Integrated Regional Information Networks reported the Category 4 storm came ashore south of Toamasina and then moved inland toward the capital, Antananarivo. While Giovanna had weakened by the time it reached the capital, its winds were still clocked at 112 mph, IRIN said.
Trees were uprooted, many houses were damaged or destroyed, infrastructure was damaged, water supplies were disrupted, and flooding and landslides were reported, IRIN said.
The initial death toll stood at 10, the National Disaster Risk Management Agency said.
The aid organization Care International, the disaster relief office of the U.S. Embassy, the faith-based Medair and the U.N. Children's Agency had begun the task of assessing the damage and people's needs, IRIN said.
"From the east coast we have received reports of damage and human loss caused by heavy winds and flooding," Dominic Stolarow, UNICEF emergency coordinator in Madagascar, said in a statement Tuesday.
John Uniack, Care International director for the country, told IRIN a helicopter team estimated 70 percent of the dwellings in Brickaville and 60 percent of the structures in Vatomandry were destroyed or damaged to the point of being uninhabitable.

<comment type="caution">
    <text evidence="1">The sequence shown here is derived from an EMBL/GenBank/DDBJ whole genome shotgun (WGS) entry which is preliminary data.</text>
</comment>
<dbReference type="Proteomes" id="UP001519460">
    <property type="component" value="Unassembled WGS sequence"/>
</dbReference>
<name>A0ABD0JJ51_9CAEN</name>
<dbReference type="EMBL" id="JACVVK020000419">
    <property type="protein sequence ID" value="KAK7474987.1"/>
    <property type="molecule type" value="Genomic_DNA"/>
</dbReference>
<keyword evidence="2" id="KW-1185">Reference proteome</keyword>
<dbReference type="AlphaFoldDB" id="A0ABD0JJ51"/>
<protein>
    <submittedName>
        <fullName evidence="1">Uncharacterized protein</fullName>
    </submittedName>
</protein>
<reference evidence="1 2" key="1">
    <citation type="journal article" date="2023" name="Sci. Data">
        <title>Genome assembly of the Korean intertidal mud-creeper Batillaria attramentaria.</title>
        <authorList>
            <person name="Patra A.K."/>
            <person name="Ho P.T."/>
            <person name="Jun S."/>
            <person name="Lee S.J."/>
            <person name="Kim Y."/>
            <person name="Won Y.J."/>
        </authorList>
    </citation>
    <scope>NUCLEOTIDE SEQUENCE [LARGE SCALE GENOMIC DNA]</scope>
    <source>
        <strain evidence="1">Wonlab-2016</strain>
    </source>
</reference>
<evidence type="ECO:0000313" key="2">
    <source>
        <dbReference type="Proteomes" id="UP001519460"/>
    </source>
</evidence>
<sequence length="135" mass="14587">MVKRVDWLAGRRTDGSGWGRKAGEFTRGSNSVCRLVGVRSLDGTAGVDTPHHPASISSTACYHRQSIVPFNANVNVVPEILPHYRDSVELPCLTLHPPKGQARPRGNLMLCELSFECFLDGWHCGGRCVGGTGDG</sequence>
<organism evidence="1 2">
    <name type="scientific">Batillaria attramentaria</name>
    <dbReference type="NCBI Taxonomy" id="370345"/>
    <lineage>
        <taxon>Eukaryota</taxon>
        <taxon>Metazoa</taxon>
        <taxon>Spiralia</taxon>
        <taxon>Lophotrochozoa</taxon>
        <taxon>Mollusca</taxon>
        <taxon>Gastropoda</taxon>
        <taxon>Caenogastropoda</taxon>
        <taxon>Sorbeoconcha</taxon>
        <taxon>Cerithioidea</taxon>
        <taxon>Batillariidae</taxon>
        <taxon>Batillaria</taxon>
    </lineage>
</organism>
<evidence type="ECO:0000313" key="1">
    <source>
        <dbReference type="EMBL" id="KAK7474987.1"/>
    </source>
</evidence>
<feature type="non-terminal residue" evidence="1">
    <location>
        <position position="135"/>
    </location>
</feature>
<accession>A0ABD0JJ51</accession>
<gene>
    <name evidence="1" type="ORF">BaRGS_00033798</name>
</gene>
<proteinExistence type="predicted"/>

The two cities have a combined population of about 400,000.
"The populations will definitely require government and international assistance to get back on their feet and we will have a better sense of this in coming days," Davis said. "Our initial impressions are that Cyclone Giovanna damage doesn't cover a vast area, but some areas are quite hard hit, especially the districts of Brickaville and Vatomandry."
Dennis Rodman pledges to end trips to North Korea
Senate Democrats to pull all-nighter on climate change